At a Meeting of the Faculty of Arts and Sciences April 8, 2008, the following Minute was placed upon the records.
Richard Musgrave, the Harold Hitchings Burbank Professor of Political Economy, Emeritus, was the leading public finance economist of his generation. He died on January 15, 2007, at the age of 96.
Richard Abel-Musgrave was born in Königstein, Germany, and educated in Munich and Heidelberg. He was of half Jewish ancestry, his paternal grandfather and maternal grandmother both being Jews who had converted to the Christian faith.
He came to the United States in 1933 as an exchange student at Rochester University but soon transferred to Harvard where he received his PhD in 1937. He decided not to return to Germany and applied for U.S. citizenship in that same year. At that time he dropped the hyphen in his family name, becoming Richard Abel Musgrave. He was known thereafter as Richard Musgrave.
After completing his PhD, Musgrave worked at the Board of Governors of the Federal Reserve until 1948. He then taught at Johns Hopkins, the University of Michigan and Princeton before joining the faculty at Harvard in 1965. He held simultaneous appointments in the economics department and in the Harvard Law School, the first person to hold a joint appointment in both the Faculty of Arts and Sciences and the Law School. Professor Musgrave took emeritus status in 1981 and moved to California where he was an adjunct professor at the University of California at Santa Cruz.
Although the 19th-century giants of political economy, David Ricardo and John Stuart Mill, wrote extensively about the theory of taxation, by the middle of the 20th century the teaching and writing on public finance in the United States was largely descriptive and institutional. Richard Musgrave changed all of that with his major volume, The Theory of Public Finance, published in 1959.
The Theory of Public Finance was both a theoretical research monograph and a text book. It applied the analytic tools of price theory and of Keynesian macroeconomics to the issues of tax incidence (i.e., who bears the burden of taxes), of efficiency (i.e., measuring the losses caused by the distorting effects of taxes), and of achieving full employment. All of this was done in a very readable and accessible way that made the book very widely studied. The book proved to be a particularly significant resource for tax law professors in their teaching and writing about federal tax policy.
A key feature of Musgrave’s Theory of Public Finance was the division of the problem of public finance into what Musgrave called three “branches.” One “branch” was devoted to the problem of achieving full employment. Here Musgrave applied the ideas of Keynesian fiscal policy to using tax reductions and government spending to increasing aggregate demand. A second “branch” focused on economic efficiency, i.e., on the design of taxes that would raise revenue with the least distortion to incentives and therefore the least loss of real incomes. The third “branch” then dealt with issues of redistribution to achieve a politically acceptable distribution of income. These branches were of course just pedagogical devices and not a way of organizing the actual making of policy.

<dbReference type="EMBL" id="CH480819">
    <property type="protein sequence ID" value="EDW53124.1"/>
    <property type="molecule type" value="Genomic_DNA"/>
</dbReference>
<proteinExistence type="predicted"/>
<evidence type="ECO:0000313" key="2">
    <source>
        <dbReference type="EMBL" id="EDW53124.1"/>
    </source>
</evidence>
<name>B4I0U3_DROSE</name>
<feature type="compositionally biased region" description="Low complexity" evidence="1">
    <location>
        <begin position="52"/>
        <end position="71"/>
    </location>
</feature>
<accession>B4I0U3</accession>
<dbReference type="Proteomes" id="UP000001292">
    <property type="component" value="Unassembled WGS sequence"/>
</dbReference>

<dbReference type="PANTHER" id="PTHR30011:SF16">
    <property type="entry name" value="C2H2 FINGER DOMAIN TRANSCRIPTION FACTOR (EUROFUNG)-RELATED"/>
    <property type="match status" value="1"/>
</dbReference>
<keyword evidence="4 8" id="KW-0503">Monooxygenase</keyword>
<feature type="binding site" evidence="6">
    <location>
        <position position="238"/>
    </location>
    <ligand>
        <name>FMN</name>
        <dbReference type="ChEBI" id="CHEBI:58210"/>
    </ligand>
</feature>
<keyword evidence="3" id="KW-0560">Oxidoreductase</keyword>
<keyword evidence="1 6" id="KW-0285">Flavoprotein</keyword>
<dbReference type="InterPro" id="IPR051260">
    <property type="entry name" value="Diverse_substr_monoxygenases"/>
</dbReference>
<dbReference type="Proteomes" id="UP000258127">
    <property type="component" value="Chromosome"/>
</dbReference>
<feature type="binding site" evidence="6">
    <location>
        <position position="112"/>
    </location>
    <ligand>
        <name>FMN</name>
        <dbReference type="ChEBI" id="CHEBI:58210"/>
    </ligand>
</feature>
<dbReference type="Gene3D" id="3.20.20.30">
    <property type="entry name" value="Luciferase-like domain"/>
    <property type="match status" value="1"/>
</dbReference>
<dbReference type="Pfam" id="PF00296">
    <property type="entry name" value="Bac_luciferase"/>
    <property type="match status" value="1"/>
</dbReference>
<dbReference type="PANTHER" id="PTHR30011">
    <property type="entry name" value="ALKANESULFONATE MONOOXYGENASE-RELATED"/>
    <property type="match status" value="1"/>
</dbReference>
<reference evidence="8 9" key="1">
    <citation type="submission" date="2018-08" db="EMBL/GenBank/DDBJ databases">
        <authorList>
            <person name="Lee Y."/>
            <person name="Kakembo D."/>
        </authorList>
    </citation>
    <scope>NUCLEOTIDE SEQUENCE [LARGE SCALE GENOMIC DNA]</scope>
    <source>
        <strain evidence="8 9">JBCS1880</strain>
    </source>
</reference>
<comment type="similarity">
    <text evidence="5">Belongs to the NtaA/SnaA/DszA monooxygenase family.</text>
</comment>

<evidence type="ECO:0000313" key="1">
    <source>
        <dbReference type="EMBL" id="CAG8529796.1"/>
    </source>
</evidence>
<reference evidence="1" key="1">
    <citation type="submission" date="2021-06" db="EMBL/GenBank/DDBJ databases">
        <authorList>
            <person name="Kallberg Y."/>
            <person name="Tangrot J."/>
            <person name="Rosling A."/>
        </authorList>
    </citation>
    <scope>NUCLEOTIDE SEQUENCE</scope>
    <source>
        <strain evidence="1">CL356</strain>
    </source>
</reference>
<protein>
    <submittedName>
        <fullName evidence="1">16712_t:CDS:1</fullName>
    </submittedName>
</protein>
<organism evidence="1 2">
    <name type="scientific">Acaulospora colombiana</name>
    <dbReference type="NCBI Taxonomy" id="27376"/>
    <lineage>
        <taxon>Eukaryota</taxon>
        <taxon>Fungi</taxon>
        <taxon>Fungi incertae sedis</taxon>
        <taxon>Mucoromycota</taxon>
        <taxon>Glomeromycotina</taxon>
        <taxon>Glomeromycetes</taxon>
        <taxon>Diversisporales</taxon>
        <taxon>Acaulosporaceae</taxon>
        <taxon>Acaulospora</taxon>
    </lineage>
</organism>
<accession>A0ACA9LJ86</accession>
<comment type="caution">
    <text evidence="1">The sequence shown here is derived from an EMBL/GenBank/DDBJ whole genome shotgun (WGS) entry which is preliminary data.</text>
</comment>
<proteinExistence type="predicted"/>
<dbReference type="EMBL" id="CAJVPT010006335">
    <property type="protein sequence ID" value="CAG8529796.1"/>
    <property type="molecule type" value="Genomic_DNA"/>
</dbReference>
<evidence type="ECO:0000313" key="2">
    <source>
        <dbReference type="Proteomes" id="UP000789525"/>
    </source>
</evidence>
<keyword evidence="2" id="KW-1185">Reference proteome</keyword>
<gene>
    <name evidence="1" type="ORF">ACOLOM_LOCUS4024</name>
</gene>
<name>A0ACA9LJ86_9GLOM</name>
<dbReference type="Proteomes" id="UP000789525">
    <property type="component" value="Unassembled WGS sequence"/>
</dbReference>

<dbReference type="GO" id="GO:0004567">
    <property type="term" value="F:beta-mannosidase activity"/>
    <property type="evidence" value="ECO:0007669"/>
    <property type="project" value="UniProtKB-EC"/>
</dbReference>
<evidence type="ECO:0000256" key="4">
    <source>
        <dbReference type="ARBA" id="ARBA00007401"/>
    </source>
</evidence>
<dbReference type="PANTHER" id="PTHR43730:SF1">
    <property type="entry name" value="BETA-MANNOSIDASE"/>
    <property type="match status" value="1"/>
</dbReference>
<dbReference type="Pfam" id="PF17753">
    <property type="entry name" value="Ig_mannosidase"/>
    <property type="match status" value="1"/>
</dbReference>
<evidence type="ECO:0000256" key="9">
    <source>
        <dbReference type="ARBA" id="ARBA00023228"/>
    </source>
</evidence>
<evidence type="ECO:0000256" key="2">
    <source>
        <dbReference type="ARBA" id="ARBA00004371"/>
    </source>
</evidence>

Richard Musgrave was an inspiring teacher. It was clear to his students that he cared about both the analytic science in public finance and the practical implications of that analysis for improving our tax system. He taught students to think about the impact of taxes on economic efficiency while not losing sight of their distributional consequences. Or, as he might have said, to think about the distribution of the tax burden and the use of taxes and transfers to redistribute income while not losing sight of the consequences of the progressive tax and transfer structure on economic efficiency.
In the weekly graduate seminar in public finance, graduate students and visiting faculty would present their latest research. The seminar brought together not only graduate students and faculty from the department of economics, but also tax specialist members of the Harvard Law School faculty. Their presence added a greater degree of practical focus to the seminar’s discussion of tax reform. Musgrave’s questions and insights kept the seminar focused on the substantive importance of the problems rather than on the more abstract methodological issues. Many of the students taught by Richard Musgrave went on to do important work in public finance.
Although Musgrave felt strongly about tax policy and about transfer programs like Social Security and unemployment insurance, he was not an activist who tried to influence outcomes in Washington. He appeared to believe that he was most effective in developing the analysis and teaching students who would carry this material into practice.
An important exception to this was a major report on fiscal reform in Columbia that Musgrave prepared jointly with Malcolm Gillis in 1971. This report, prepared under the auspices of the Harvard International Tax Program of the Harvard Law School, was based on extensive and detailed work in Columbia.
Richard Musgrave was elected a Distinguished Fellow of the American Economic Association in 1978. Musgrave was one of the organizers of the International Seminar in Public Economics which brought together American and European faculty members who specialized in public finance. He also served as an honorary president of the International Institute of Public Finance.
Professor Musgrave collaborated with his wife, Peggy Musgrave, in writing a popular undergraduate text book, Public Finance in Theory and Practice, which was published in 1973. The Musgraves also found time to reach out to young colleagues and their wives at their homes in Belmont and in Vermont.
Martin Feldstein, Chair